LA Clippers rookie Shai Gilgeous-Alexander appears to have hit the rookie wall, though it may not be entirely his fault.
Shai Gilgeous-Alexander, the 11th overall pick in the 2018 NBA Draft, started his rookie season off better than any of us could have imagined with the LA Clippers.
After starting the year on the bench, Gilgeous-Alexander was inserted into the starting lineup just nine games into the season. In a way, he had forced Doc Rivers‘ hand — his numbers were impressive so far, especially for a rookie — but the pairing of Patrick Beverley and Avery Bradley ultimately seemed to be what caused it. The two were playing great defense, but couldn’t get anything done on offense.
Right, Gilgeous-Alexander’s intelligence and playmaking ability looked to pay off, as the LA Clippers won 10 of the first 12 games that he started in. That includes the five-game win streak in mid-November, when the Clippers rattled off consecutive wins over the Milwaukee Bucks, Golden State Warriors and San Antonio Spurs.
During that time, the rook posted averages of 12.9 points, 3.9 rebounds and 3.1 assists across 30.3 minutes per game, according to Basketball-Reference. Solid numbers, yes, especially for a 20-year-old that was barely beginning his NBA career. But it wasn’t just his numbers that were impressive — during this same stretch of 12 games, the Clippers posted a point differential of +58 against teams with a combined record of 94-100 (remove the 4-17 Phoenix Suns and 3-14 Atlanta Hawks from that group, and that number looks a whole lot better).
But then, for no clear reason, Gilgeous-Alexander’s minutes took a hit. To put it into perspective, I’ll break things down by groups of 20 games.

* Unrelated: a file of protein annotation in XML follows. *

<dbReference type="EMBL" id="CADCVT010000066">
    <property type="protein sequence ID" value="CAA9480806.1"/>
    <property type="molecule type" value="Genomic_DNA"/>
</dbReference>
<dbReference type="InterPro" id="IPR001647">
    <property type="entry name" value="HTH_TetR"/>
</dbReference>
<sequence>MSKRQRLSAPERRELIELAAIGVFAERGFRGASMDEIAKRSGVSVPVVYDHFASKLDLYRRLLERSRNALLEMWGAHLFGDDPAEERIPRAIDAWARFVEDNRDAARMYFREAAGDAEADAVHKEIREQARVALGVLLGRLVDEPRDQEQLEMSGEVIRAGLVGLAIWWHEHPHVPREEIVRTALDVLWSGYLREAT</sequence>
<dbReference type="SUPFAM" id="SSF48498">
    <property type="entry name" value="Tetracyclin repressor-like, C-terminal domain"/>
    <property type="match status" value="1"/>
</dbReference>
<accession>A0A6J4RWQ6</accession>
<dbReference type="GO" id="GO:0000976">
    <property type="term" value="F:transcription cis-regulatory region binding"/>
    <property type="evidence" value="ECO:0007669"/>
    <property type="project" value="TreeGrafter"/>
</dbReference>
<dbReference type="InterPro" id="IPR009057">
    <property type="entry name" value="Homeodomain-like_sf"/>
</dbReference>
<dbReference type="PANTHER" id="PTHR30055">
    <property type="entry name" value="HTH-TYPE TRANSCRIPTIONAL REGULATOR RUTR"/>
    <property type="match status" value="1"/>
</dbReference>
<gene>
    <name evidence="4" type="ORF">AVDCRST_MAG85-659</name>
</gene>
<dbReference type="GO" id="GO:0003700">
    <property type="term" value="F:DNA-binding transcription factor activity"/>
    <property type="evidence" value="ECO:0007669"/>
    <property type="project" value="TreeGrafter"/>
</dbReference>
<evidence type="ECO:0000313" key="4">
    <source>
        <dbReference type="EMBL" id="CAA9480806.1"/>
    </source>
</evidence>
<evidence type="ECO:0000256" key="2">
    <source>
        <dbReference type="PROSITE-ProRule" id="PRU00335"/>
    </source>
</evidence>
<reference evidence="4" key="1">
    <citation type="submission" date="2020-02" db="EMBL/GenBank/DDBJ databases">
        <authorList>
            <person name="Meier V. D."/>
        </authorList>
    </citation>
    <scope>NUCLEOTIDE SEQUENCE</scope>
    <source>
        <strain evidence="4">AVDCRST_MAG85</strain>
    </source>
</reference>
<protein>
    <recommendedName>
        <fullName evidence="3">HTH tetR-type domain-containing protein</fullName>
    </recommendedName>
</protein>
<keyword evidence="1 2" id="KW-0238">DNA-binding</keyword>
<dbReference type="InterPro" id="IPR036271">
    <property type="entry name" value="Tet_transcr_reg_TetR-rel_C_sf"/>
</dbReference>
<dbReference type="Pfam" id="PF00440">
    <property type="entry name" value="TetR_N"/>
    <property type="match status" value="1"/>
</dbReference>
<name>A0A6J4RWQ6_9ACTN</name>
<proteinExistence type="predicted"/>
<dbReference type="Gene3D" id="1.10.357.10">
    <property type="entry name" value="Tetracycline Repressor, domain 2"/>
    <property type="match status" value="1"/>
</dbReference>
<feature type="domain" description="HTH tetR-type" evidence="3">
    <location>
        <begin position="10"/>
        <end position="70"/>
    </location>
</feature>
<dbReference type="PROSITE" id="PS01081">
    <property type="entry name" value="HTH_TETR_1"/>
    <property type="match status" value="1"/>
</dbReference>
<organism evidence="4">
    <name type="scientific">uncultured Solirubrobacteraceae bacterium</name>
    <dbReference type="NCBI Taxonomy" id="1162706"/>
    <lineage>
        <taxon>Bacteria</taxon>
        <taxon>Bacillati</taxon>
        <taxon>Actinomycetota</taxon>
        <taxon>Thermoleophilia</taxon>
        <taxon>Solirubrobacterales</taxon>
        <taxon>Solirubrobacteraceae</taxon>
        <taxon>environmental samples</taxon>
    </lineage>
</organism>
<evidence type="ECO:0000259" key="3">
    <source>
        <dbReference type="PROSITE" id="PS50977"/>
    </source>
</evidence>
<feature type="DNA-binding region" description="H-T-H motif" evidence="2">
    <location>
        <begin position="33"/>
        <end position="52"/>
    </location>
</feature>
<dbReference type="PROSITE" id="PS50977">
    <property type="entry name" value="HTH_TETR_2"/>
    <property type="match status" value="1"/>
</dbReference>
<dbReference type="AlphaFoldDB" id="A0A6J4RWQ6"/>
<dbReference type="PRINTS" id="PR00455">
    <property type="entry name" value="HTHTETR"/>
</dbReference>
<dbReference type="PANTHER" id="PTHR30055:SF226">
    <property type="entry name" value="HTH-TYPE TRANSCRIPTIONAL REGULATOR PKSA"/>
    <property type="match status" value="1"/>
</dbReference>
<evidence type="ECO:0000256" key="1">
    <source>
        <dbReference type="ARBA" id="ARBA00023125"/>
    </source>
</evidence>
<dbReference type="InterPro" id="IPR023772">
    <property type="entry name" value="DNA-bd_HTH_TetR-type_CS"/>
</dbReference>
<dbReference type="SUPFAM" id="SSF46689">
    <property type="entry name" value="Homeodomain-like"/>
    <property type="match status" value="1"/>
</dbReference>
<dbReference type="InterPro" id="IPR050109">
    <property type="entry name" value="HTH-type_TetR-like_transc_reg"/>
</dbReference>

In Gilgeous-Alexander’s first 20 games, he logged 30+ minutes four different times. He also logged at least 28 minutes seven other times. Most importantly, though, he played less than 20 minutes just one time — a loss to the Philadelphia 76ers.
Let’s move on to the next 20. In this stretch, which took place from November 29 to January 8, Gilgeous-Alexander again logged four games with 30 or more minutes. But after that, the numbers significantly drop down. This time, there were just two games with at least 28 minutes logged, and four games where he played less than 20. The rest, then, all fall somewhere in the low-20s.
Admittedly, the rookie fell into early foul trouble in a few of those under-20 games, but that wasn’t always the case. More often than not, we’ll see Shai for a majority of the first quarter, and then again later for some of the third and fourth quarters, but rarely more than that.
His shooting numbers support this, too. So far this season, Gilgeous-Alexander has attempted 110 shots in the first quarter, 61 in the second, 93 in the third and 60 in the fourth. Judging by that alone, you’d think he’s almost exclusively playing with the starters.
He’s also attempting an overwhelming majority of those shots early in each quarter. 182 of his shot attempts have come with more than six minutes left in a quarter, while only 64 have come in the final three minutes of a quarter.
By the looks of these numbers alone, it becomes apparent that Gilgeous-Alexander either isn’t getting many late-quarter minutes, or just isn’t taking shots during that time. Both are true, but it’s mostly the former.
So does Rivers trust his rookie in important moments, or not? Because judging by these numbers, it certainly doesn’t look that way.
This is something that we’ve seen Rivers struggle with in the past. Year after year, players like Reggie Bullock and C.J. Wilcox received little-to-no minutes in favor of aging veterans. They both went on to have varying degrees of success, and while neither was/is a star, they had a chance to be consistent role players in LA.
Gilgeous-Alexander looks to be a far more special player than Bullock and Wilcox both were. If he’s already getting his minutes weaned off, there’s no telling what his place in the rotation will be by season’s end.
Then again, there may not even be a reason to panic. We know now that Jerome Robinson was drafted because of his long-term potential, and most of the players that have been favored over Gilgeous-Alexander lately are in the final year of their contracts. Assuming he becomes LA’s full-time point next season, there’s really no harm done here.
If the trend continues beyond this season, though, then we may have a much bigger issue on our hands.